Gene markers of acute tubular injury (NGAL and Kim-1), of endothelial activation (ICAM-1, VCAM-1, P-selectin, E-selectin), of inflammation (IL-6, Ki67, cNOS, Endothelin), of coagulation system (PAI-1), HO-1, and FH were analyzed by RT-qPCR (primers from ThermoFisher) using the Taqman 7900 (Life Technologies). Gene markers expression was analyzed with SDS 2.1® software (ThermoFisher), after normalization on actin housekeeping gene expression and comparison with gene expression from the pool of PBS-treated mice of each strain.

Statistical Analyses

Results were analyzed using statistical software GraphPad Prism 5 using Mann–Whitney test, Two-way ANOVA or Kruskall Wallis tests as indicated in the figures legends. Statistical significance was defined as p < 0.05.


Hemolysis Triggers Stronger Kidney Injury but With Delayed Onset in HepatoFH–/– Mice

Well-characterized model of PHZ-induced intravascular hemolysis (8, 23) was induced in mice with a hepatic deficiency of FH (hepatoFH−/− mice) and in WT mice, described by Vernon et al. (21). Comparison between WT and hepatoFH−/− mouse strains revealed similar levels of hematocrit at day 2 (Figure S1B), showing that lack of FH does not impact on hemolysis induction. Blood urea increased in WT mice at 6 h and day 1 post treatment and returned to normal at day 2 and 4. HepatoFH−/− mice experienced delayed onset after PHZ treatment, with normal urea at 6 h, a trend toward increase at day 1, a peak at day 2, and normalization at day 4 (Figure 1A). Blood urea was higher at day 2 in hepatoFH−/− compare to WT mice. Concomitantly, urine protein/creatinine ratio was not altered by PHZ treatment in both strains (Figure 1B). Dipstick urinalysis revealed no difference in WT mice between untreated, PBS- and PHZ-treated mice (Figures 1C, S2). However, a positive dipstick for blood was found in hepatoFH−/− after PHZ treatment at day 2 compare to PBS and untreated hepatoFH−/− mice, but also compared to WT mice after PHZ treatment (Figure 1C). There was no evidence of glomerular lesions, such as hypercellularity, double contours or mesangiolysis. However, there was a clear damage in the tubulointerstitial area in hepatoFH−/− upon PHZ treatment, with a dilatation of tubular lumens and loss of brush border in proximal tubules at day 2 and tubular casts formation at day 4 (Figure 1D).


Figure 1. Hemolysis induces clinicopathologic changes in HepatoFH−/− kidneys (A–C). Evaluation of renal function by measurement of plasmatic urea level (A), urine protein-creatinine ratio (B) and presence of blood in urine by urinary dipstick (C) in WT and hepatoFH−/− mice, at 6, 24, 48, and 96 h after PBS or PHZ injection. The dipstick scale is in Figure S2. (D) PAS coloration of paraffin-embedded renal section (x40) after PBS or PHZ injection in WT (upper panel) hepatoFH−/− (bottom panel) mice. Black arrows are showing the presence of casts inside the tubules. Asterix shows tubular injury with tubule dilation and loss of brush border. No significant changes are seen inside the glomeruli. P-values are derived from Two way ANOVA test with Sidak test correction: *p < 0.05, **p < 0.005, ***p < 0.001, ****p < 0.0001. The quantification values are box plots and dots with median and Min/Max points. Data from four independent experiments, each experimental group containing between 5 and 10 mice were pooled. PBS groups are composed of PBS-treated mice from each time points assessed with PHZ treatment. PBS-treated mouse were statistically equivalent from one another when analyzed over time. D, day.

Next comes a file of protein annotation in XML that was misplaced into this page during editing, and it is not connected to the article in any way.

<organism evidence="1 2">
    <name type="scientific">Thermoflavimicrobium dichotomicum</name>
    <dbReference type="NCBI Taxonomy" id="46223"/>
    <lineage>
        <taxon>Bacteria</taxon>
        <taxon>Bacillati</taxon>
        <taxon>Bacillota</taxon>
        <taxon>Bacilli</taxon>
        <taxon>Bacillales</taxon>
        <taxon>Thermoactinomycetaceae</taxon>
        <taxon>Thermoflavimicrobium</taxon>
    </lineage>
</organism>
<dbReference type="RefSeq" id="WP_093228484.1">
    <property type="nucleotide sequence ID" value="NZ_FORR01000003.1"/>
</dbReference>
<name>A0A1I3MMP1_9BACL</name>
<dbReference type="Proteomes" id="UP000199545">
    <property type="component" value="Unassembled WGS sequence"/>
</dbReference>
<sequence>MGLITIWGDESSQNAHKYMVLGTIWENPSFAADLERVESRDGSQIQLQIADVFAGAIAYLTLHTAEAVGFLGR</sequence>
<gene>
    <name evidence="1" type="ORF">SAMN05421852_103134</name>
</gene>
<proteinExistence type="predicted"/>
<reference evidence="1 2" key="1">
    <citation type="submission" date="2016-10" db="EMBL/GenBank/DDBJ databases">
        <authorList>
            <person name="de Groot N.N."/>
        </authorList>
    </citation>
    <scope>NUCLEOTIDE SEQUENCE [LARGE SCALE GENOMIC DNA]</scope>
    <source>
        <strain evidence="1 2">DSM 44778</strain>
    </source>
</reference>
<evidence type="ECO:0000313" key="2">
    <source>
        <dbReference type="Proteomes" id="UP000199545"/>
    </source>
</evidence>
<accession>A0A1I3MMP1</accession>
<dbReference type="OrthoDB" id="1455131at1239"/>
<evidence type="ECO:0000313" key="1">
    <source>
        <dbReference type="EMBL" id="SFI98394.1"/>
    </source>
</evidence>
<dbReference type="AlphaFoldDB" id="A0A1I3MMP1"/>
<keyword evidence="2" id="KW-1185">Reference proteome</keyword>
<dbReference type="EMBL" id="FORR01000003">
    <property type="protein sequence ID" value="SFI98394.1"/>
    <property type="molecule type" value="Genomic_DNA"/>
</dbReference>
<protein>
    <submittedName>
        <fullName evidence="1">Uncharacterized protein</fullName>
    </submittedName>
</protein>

Hemolysis Promotes Gene Expression of Acute Tubular Injury Markers in HepatoFH–/–

Hemolysis induces upregulation of acute tubular injury markers (8, 23, 24). Here, mRNA study revealed increased expression of proximal tubules injury marker KIM-1 at day 1, which was maintained at day 2 and declined at day 4 in WT mice after PHZ treatment (Figure 2A). Interestingly, KIM-1 expression constantly increased from day 1 to day 4 in hepatoFH−/− and was higher compared to its control PBS and to WT mice.


Figure 2. Factor H deficiency increases tubular injury after hemolysis. (A,B) Assessment of acute tubular injury by mRNA renal expression of Kim1 (Havcr1) (A) and NGAL (Lcn2) (B), after PBS or PHZ injection (day 1, 2, and 4) in WT and hepatoFH−/− mice. (C) Examples of NGAL staining (false green color) in tubular cells, by IF on frozen kidneys after PBS or PHZ injection in WT and HepatoFH−/− mice (5x). (D) Renal expression of Heme oxygenase 1 (HO-1, Hmox1) mRNA after PBS or PHZ injection (day 1, 2, and 4) in WT and hepatoFH−/− mice. (E) Heatmap summarizing the impact of hemolysis in renal mRNA expression: assessment of hemolysis, endothelial activation, inflammation, coagulation system, and acute tubular injury by mRNA renal gene expression at day 1, 2, and 4 after PBS or PHZ in WT and hepatoFH−/− mice: Endothelial activation reflected by renal mRNA expression of E-selectin (Esel), P-selectin (Psel), ICAM-1 (Icam1); Inflammatory status and coagulation system reflected by renal mRNA expression of Endothelin (Edn1), cNOS (Nos2), Ki67 (Mki67), IL6 (Il6), and PAI-1 (Serpine1). Each case represents the mean of mRNA values from mice with the same genotype and the same treatment. In red, the conditions were genes displaying the highest expression, and in blue the lowest expression. The heatmap incorporates for comparison the data from panels (A,B,D,F). (F) Renal expression of VCAM-1 (Vcam1) mRNA after PBS orPHZ injection (day 1, 2, and 4) in WT and hepatoFH−/− mice. (G) Validation by VCAM-1 immunohistochemistry staining in embedded paraffin (false brown color), seen in peritubular capillaries (red arrow) and arteriols (*) in hepatoFH−/− at day 4 post PHZ vs. PBS injection (40x). P-values are derived from Two way ANOVA test with Sidak correction for multiple comparisons: *p < 0.05; **p < 0.005; ***p < 0.001; ****p < 0.0001. mRNA values are represented in fold change (FC), relatively to the mean expression of PBS treated mice for each strain. Values are represented as mean +/− SEM. Data from two independent experiments, experimental groups containing between 4 and 11 mice.